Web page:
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Graph Search as a Feature in Imperative/Procedural Programming Languages

Description

Graph theory is a critical component of computer science and software engineering, with algorithms concerning graph traversal and comprehension powering much of the largest problems in both industry and research. Engineers and researchers often have an accurate view of their

Graph theory is a critical component of computer science and software engineering, with algorithms concerning graph traversal and comprehension powering much of the largest problems in both industry and research. Engineers and researchers often have an accurate view of their target graph, however they struggle to implement a correct, and efficient, search over that graph.

To facilitate rapid, correct, efficient, and intuitive development of graph based solutions we propose a new programming language construct - the search statement. Given a supra-root node, a procedure which determines the children of a given parent node, and optional definitions of the fail-fast acceptance or rejection of a solution, the search statement can conduct a search over any graph or network. Structurally, this statement is modelled after the common switch statement and is put into a largely imperative/procedural context to allow for immediate and intuitive development by most programmers. The Go programming language has been used as a foundation and proof-of-concept of the search statement. A Go compiler is provided which implements this construct.

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Date Created
2018

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A comparative analysis of graph vs relational database for instructional module development system

Description

In today's data-driven world, every datum is connected to a large amount of data. Relational databases have been proving itself a pioneer in the field of data storage and manipulation since 1970s. But more recently they have been challenged by

In today's data-driven world, every datum is connected to a large amount of data. Relational databases have been proving itself a pioneer in the field of data storage and manipulation since 1970s. But more recently they have been challenged by NoSQL graph databases in handling data models which have an inherent graphical representation. Graph databases with the ability to store physical relationships between two nodes and native graph processing technique have been doing exceptionally well in graph data storage and management for applications like recommendation engines, biological modeling, network modeling, social media applications, etc.

Instructional Module Development System (IMODS) is a web-based software system that guides STEM instructors through the complex task of curriculum design, ensures tight alignment between various components of a course (i.e., learning objectives, content, assessments), and provides relevant information about research-based pedagogical and assessment strategies. The data model of IMODS is highly connected and has an inherent graphical representation between all its entities with numerous relationships between them. This thesis focuses on developing an algorithm to determine completeness of course design developed using IMODS. As part of this research objective, the study also analyzes the data model for best fit database to run these algorithms. As part of this thesis, two separate applications abstracting the data model of IMODS have been developed - one with Neo4j (graph database) and another with PostgreSQL (relational database). The research objectives of the thesis are as follows: (i) evaluate the performance of Neo4j and PostgreSQL in handling complex queries that will be fired throughout the life cycle of the course design process; (ii) devise an algorithm to determine the completeness of a course design developed using IMODS. This thesis presents the process of creating data model for PostgreSQL and converting it into a graph data model to be abstracted by Neo4j, creating SQL and CYPHER scripts for undertaking experiments on both platforms, testing and elaborate analysis of the results and evaluation of the databases in the context of IMODS.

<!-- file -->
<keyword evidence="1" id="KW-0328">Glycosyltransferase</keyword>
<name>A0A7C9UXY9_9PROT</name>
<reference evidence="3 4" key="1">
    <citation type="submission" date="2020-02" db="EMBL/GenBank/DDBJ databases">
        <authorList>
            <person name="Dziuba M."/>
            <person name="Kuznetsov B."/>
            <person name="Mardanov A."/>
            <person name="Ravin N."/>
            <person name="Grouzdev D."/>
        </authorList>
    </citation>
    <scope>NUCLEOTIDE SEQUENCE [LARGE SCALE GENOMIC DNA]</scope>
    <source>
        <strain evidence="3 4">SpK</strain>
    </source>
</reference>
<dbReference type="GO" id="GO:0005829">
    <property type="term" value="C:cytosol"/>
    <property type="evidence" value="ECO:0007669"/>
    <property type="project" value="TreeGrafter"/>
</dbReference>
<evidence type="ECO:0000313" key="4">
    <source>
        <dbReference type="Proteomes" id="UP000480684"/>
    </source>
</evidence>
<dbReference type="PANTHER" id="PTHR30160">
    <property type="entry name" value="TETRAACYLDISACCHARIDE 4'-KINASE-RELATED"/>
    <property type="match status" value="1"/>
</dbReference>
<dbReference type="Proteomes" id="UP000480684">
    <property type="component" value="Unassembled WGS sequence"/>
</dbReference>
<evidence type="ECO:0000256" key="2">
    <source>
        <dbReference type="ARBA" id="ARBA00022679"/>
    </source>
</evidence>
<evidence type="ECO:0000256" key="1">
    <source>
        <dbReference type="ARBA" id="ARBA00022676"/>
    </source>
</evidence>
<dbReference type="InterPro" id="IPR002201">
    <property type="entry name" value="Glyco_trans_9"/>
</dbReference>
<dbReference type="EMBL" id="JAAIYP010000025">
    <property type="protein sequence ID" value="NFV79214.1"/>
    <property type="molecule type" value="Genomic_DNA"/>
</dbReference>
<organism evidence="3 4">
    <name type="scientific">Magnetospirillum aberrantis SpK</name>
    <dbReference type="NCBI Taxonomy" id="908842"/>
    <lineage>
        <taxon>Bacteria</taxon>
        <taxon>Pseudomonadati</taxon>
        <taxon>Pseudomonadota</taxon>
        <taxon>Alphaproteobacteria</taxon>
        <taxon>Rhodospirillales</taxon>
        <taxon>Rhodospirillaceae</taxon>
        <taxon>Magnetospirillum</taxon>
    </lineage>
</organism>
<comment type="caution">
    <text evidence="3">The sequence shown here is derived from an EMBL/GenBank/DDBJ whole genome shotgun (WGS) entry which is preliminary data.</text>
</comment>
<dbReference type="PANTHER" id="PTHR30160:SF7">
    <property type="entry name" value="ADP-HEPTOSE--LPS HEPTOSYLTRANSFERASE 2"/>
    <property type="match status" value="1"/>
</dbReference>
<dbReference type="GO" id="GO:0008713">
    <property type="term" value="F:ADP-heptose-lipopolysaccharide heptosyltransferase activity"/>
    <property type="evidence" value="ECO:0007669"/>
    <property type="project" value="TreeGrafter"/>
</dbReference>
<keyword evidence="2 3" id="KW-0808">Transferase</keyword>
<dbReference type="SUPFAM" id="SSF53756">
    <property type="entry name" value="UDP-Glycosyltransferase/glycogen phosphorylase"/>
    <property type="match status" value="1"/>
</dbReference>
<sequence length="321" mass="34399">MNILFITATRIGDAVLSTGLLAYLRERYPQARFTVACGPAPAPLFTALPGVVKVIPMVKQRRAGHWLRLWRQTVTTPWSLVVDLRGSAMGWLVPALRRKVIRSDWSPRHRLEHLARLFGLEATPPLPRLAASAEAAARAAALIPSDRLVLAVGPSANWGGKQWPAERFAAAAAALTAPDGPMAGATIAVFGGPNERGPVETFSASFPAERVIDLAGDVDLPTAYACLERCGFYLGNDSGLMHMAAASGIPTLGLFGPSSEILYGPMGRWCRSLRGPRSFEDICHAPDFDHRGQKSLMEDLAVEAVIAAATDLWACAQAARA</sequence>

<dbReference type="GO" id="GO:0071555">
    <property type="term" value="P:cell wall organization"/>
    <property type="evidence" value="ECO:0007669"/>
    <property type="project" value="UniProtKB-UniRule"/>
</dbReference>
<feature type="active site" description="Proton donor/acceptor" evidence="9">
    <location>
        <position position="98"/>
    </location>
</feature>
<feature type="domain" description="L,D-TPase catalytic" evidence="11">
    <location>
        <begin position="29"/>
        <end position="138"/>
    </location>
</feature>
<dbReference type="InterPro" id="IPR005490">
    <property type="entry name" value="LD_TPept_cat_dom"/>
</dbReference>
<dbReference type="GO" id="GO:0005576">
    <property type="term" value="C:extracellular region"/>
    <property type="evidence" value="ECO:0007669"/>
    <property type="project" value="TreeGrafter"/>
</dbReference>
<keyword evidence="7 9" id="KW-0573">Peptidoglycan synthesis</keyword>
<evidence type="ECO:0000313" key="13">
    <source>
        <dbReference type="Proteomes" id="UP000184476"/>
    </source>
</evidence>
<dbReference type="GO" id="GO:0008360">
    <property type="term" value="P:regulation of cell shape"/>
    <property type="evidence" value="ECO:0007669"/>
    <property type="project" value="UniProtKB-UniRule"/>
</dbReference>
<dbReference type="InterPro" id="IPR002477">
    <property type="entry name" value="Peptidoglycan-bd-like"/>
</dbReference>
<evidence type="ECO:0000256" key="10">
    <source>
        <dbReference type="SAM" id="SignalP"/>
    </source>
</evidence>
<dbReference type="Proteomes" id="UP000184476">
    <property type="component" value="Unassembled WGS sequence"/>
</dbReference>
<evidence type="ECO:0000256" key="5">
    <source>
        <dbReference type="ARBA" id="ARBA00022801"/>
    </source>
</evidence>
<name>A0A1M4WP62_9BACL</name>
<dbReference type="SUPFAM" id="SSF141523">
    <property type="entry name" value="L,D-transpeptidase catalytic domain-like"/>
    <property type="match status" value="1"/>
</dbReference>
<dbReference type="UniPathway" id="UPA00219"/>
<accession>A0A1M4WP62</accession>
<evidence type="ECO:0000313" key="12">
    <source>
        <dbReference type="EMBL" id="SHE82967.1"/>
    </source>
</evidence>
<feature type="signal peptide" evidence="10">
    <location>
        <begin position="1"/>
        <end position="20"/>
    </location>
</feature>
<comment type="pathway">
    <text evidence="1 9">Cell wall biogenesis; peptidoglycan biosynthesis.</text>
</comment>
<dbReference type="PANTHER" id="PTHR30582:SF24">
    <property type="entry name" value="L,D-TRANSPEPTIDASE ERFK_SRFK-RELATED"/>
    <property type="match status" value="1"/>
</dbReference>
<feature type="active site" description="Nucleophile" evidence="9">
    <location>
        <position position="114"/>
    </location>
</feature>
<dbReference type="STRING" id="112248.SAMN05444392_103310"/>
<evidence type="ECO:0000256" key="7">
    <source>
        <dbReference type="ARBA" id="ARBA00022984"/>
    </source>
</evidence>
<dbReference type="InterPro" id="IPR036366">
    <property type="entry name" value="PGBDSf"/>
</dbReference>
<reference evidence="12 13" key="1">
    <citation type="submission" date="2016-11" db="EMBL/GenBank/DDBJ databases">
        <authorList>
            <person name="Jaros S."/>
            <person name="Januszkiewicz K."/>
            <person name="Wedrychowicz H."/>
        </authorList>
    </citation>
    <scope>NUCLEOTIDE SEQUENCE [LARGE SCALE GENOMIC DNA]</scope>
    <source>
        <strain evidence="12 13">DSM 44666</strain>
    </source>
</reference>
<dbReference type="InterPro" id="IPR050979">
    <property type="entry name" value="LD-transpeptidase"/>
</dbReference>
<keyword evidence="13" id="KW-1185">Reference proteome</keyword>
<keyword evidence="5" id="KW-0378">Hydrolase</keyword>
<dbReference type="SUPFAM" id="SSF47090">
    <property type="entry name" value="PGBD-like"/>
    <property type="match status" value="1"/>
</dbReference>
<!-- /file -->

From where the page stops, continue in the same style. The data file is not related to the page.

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Date Created
2017

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Evaluation of instructional module development system

Description

Academia is not what it used to be. In today’s fast-paced world, requirements

are constantly changing, and adapting to these changes in an academic curriculum

can be challenging. Given a specific aspect of a domain, there can be various levels of

proficiency that

Academia is not what it used to be. In today’s fast-paced world, requirements

are constantly changing, and adapting to these changes in an academic curriculum

can be challenging. Given a specific aspect of a domain, there can be various levels of

proficiency that can be achieved by the students. Considering the wide array of needs,

diverse groups need customized course curriculum. The need for having an archetype

to design a course focusing on the outcomes paved the way for Outcome-based

Education (OBE). OBE focuses on the outcomes as opposed to the traditional way of

following a process [23]. According to D. Clark, the major reason for the creation of

Bloom’s taxonomy was not only to stimulate and inspire a higher quality of thinking

in academia – incorporating not just the basic fact-learning and application, but also

to evaluate and analyze on the facts and its applications [7]. Instructional Module

Development System (IMODS) is the culmination of both these models – Bloom’s

Taxonomy and OBE. It is an open-source web-based software that has been

developed on the principles of OBE and Bloom’s Taxonomy. It guides an instructor,

step-by-step, through an outcomes-based process as they define the learning

objectives, the content to be covered and develop an instruction and assessment plan.

The tool also provides the user with a repository of techniques based on the choices

made by them regarding the level of learning while defining the objectives. This helps

in maintaining alignment among all the components of the course design. The tool

also generates documentation to support the course design and provide feedback

when the course is lacking in certain aspects.

It is not just enough to come up with a model that theoretically facilitates

effective result-oriented course design. There should be facts, experiments and proof

that any model succeeds in achieving what it aims to achieve. And thus, there are two

research objectives of this thesis: (i) design a feature for course design feedback and

evaluate its effectiveness; (ii) evaluate the usefulness of a tool like IMODS on various

aspects – (a) the effectiveness of the tool in educating instructors on OBE; (b) the

effectiveness of the tool in providing appropriate and efficient pedagogy and

assessment techniques; (c) the effectiveness of the tool in building the learning